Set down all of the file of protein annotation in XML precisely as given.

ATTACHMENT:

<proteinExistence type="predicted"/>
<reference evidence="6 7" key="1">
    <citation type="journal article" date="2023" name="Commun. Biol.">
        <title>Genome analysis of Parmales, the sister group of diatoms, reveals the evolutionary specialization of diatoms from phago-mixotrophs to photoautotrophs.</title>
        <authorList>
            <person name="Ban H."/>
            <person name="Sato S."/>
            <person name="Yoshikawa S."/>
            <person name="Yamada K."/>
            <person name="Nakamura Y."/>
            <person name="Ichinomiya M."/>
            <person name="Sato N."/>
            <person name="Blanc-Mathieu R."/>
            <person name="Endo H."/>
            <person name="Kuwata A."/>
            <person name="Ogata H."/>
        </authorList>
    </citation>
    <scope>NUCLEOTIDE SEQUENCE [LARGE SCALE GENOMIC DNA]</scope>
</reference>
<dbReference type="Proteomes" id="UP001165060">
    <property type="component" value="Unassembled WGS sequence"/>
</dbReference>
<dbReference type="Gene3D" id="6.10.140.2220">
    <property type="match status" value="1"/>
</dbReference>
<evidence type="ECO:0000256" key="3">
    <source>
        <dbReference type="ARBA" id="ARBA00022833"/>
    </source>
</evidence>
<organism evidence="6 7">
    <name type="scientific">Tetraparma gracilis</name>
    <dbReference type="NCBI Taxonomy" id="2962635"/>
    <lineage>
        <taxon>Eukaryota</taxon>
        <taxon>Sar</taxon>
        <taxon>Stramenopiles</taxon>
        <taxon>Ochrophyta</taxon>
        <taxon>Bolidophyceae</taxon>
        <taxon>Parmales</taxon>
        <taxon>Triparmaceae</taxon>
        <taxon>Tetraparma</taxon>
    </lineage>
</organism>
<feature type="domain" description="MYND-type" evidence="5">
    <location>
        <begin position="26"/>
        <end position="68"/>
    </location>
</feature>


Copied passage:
<proteinExistence type="predicted"/>
<reference evidence="6 7" key="1">
    <citation type="journal article" date="2023" name="Commun. Biol.">
        <title>Genome analysis of Parmales, the sister group of diatoms, reveals the evolutionary specialization of diatoms from phago-mixotrophs to photoautotrophs.</title>
        <authorList>
            <person name="Ban H."/>
            <person name="Sato S."/>
            <person name="Yoshikawa S."/>
            <person name="Yamada K."/>
            <person name="Nakamura Y."/>
            <person name="Ichinomiya M."/>
            <person name="Sato N."/>
            <person name="Blanc-Mathieu R."/>
            <person name="Endo H."/>
            <person name="Kuwata A."/>
            <person name="Ogata H."/>
        </authorList>
    </citation>
    <scope>NUCLEOTIDE SEQUENCE [LARGE SCALE GENOMIC DNA]</scope>
</reference>
<dbReference type="Proteomes" id="UP001165060">
    <property type="component" value="Unassembled WGS sequence"/>
</dbReference>
<dbReference type="Gene3D" id="6.10.140.2220">
    <property type="match status" value="1"/>
</dbReference>
<evidence type="ECO:0000256" key="3">
    <source>
        <dbReference type="ARBA" id="ARBA00022833"/>
    </source>
</evidence>
<organism evidence="6 7">
    <name type="scientific">Tetraparma gracilis</name>
    <dbReference type="NCBI Taxonomy" id="2962635"/>
    <lineage>
        <taxon>Eukaryota</taxon>
        <taxon>Sar</taxon>
        <taxon>Stramenopiles</taxon>
        <taxon>Ochrophyta</taxon>
        <taxon>Bolidophyceae</taxon>
        <taxon>Parmales</taxon>
        <taxon>Triparmaceae</taxon>
        <taxon>Tetraparma</taxon>
    </lineage>
</organism>
<feature type="domain" description="MYND-type" evidence="5">
    <location>
        <begin position="26"/>
        <end position="68"/>
    </location>
</feature>